Page:Dictionary of National Biography volume 41.djvu/19

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His second term of office was far less successful than his first. He irritated the colonists by attempting to transfer the seat of government from Jamestown to the Middle Plantations, a few miles inland, where he made an abortive effort to establish a capital city, Williamsburg. He also displeased the assembly by pressing them to contribute towards a fort on the north-west frontier of New York. This policy, however, though distasteful to the colonists, was probably wise in itself, and also acceptable to the English government. Nicholson further recommended himself to the authorities at home, and in some measure to the Virginians, by his energy in capturing a pirate. His anger against the Virginian assembly on account of their frustration of his schemes led him to recommend to the crown that all the American colonies should be placed under a viceroy, and that a standing army should be maintained among them at their own expense. But this project was not approved by Queen Anne and her ministers, and in April 1705 he was recalled.

During the next fifteen years such public services as he discharged were of a military nature, and directed against the French in Canada. As early as 1689 Colonel Bayard, one of the leading men of New York, had urged on Nicholson the need for active operations against Canada. In 1709 he and a Scottish soldier, Colonel Veitch, were placed in joint command of a force—partly English, partly to be supplied by the colonists—which was to attack Canada. Nicholson, in command of fifteen hundred men, advanced from Albany along the Hudson to Wood Creek, near Lake Champlain. There he was delayed, waiting for an English fleet to arrive at Boston. Sickness seized on the camp, the force melted away, and the expedition was a total failure.

Nicholson returned to England, commissioned by the Massachusetts assembly to urge on the English government the need for action not against Canada, but against Acadia. The ministry approved the scheme. A force consisting of four hundred marines and fifteen hundred colonial militia, supported by five ships, was sent against Port Royal. After a short siege the place surrendered, and Acadia, having no other stronghold, became English territory. In 1711 the operations against Canada were resumed. Again Nicholson, at the head of a land force, advanced as far as Wood Creek. There, hearing of the failure which attended the fleet under Sir Hoveden Walker in its attack on Quebec, he retreated to Albany and disbanded his force.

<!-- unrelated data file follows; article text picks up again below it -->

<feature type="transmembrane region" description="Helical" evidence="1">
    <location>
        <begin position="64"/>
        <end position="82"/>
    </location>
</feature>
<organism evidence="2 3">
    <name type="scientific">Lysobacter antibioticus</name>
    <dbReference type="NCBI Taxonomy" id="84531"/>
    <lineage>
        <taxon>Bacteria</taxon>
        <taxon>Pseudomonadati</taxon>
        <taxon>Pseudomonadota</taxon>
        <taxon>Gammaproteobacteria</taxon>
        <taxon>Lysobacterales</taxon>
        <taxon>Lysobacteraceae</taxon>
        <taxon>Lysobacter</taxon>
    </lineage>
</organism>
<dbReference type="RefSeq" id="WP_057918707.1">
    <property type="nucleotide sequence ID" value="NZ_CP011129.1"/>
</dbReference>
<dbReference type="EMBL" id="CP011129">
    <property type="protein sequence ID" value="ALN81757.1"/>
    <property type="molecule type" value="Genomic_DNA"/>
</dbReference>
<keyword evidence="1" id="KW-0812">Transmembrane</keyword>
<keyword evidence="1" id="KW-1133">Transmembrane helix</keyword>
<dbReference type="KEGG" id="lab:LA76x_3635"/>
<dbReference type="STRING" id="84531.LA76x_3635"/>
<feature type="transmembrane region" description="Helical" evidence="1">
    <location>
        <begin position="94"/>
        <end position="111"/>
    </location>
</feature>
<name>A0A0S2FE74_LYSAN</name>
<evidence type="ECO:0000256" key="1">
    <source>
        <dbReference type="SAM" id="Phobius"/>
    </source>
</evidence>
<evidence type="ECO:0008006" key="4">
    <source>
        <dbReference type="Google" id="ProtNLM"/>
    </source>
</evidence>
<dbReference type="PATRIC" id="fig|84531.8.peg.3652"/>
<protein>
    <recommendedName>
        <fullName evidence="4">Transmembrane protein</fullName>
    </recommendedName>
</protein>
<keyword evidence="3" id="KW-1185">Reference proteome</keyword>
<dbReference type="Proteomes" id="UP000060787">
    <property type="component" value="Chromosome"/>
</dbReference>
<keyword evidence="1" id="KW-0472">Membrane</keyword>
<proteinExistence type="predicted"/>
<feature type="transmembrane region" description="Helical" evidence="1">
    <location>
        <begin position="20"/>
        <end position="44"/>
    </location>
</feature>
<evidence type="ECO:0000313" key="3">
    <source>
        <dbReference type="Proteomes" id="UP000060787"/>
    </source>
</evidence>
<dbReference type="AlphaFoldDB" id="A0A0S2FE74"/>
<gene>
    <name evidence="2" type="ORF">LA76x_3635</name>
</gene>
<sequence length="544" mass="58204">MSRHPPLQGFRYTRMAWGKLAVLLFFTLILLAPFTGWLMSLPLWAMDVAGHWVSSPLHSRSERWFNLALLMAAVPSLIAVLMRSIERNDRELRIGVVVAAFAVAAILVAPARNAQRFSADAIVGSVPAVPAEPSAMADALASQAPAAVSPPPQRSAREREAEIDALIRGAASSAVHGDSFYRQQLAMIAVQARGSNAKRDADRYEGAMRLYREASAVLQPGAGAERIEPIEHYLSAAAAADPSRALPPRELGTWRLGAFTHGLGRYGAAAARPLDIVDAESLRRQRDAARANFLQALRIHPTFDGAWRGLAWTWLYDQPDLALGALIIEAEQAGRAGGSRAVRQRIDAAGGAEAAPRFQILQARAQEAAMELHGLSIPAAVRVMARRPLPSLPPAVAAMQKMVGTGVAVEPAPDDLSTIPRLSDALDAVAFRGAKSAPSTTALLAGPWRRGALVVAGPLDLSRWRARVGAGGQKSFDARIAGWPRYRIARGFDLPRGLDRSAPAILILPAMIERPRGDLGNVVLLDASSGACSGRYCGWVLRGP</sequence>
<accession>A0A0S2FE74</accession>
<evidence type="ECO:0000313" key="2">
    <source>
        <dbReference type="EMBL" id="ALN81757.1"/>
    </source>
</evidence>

In 1713 Nicholson was appointed governor of Acadia. There he seems to have displayed that arrogant and overbearing temper which constituted the worst side of his character. For the most part, however, he seems to have left the duties of his post to be fulfilled by deputy.

In 1719 the privy council and the lords of regency, acting for the king, then in Hanover, decided that the proprietors of South Carolina had forfeited their charter, and, exercising the rights of the crown in such a case, appointed Nicholson as governor. No resistance was made to the exercise of his authority either by the proprietors or their adherents. Nicholson's conduct, if we may believe the principal historian of the colony, recalled his best days as an administrator in Virginia. Under the feeble rule of the proprietors the colony had wellnigh drifted into anarchy, and the Cherokee Indians on the frontier were threatening. Nicholson ingratiated himself with the colonists, promoted the building of schools and churches, and succeeded in conciliating the Cherokees. In June 1725 Nicholson returned to England on leave, and does not seem again to have visited America. He had been knighted in 1720, and he was now promoted lieutenant-general. He retained the nominal governorship of the colony until his death, which took place in London on 5 March 1728.

Nicholson was author of: 1. ‘Journal of an Expedition for the Reduction of Port Royal,’ London, 1711: a rare quarto, which was reprinted by the Nova Scotia Historical Society in 1879. 2. ‘An Apology or Vindication of Francis Nicholson, Governor of South Carolina, from the Unjust Aspersions cast upon him by some of the Members of the Bahama Company,’ London, 1724, 8vo.

[Brodhead's Hist. of New York; New York Colonial Documents; Colonial Documents and State Papers; Parkman's Half-Century of Conflict; Hewitt's Hist. of South Carolina; Appleton's Cyclop. of American Biography; Transactions of Nova Scotia Historical Soc.; Brit. Mus. Cat.]

J. A. D.

NICHOLSON, FRANCIS (1650–1731), theologian, son of Thomas Nicholson, was baptised on 27 Oct. 1650 at the collegiate church at Manchester, and admitted a servitor of University College, Oxford, early in 1666. He graduated B.A. on 18 Jan. 1669, and M.A. on 4 June 1673, and after his ordination ‘preached at Oxford and near Canterbury’ (Wood). Obadiah Walker [q. v.] was his tutor at Oxford, and from him he appears to have acquired his high church and Roman catholic views. A sermon in favour of penance, which he preached at St. Mary's Church, Oxford, on 20 June 1680, caused him to be charged before the vice-chancellor